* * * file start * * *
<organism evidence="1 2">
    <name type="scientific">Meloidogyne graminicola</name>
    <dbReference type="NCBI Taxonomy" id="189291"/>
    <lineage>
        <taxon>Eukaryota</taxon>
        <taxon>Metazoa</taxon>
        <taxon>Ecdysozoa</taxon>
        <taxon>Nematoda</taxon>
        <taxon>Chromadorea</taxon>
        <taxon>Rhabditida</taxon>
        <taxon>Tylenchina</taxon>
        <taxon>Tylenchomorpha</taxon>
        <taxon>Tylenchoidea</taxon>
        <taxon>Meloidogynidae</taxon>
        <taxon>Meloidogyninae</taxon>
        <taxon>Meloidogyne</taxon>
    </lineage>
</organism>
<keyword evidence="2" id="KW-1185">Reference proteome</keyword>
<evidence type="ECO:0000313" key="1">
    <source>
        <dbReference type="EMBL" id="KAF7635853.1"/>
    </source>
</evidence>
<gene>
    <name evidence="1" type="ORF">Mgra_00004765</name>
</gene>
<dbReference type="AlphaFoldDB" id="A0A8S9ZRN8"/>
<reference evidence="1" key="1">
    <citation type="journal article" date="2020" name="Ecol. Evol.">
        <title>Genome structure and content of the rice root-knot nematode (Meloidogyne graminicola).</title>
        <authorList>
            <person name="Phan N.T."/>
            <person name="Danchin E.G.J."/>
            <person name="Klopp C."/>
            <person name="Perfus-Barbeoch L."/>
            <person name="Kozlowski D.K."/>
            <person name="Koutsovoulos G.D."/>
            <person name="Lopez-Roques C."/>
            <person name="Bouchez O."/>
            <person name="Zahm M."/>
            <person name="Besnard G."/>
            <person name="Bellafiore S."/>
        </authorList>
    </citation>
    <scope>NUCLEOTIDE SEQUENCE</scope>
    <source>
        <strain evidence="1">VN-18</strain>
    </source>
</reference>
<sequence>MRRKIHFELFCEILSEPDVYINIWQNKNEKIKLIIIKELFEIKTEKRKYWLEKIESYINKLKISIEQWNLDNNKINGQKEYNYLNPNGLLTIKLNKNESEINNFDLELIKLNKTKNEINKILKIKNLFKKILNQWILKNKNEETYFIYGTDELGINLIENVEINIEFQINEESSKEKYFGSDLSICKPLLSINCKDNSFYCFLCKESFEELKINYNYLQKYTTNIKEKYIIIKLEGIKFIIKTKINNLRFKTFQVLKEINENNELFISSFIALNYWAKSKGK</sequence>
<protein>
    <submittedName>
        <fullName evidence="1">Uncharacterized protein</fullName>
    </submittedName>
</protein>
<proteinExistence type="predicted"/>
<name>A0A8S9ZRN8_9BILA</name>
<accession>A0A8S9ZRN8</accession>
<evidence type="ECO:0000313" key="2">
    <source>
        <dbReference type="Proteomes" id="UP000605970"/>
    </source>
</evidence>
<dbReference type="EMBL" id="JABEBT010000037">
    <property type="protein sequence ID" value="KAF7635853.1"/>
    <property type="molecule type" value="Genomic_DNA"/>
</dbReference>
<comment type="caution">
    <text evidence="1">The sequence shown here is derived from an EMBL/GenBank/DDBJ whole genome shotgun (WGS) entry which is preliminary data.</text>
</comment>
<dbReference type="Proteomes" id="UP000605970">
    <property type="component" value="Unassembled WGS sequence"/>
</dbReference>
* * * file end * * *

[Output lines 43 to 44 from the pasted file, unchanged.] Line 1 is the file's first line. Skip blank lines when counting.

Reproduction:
            <person name="Bellafiore S."/>
        </authorList>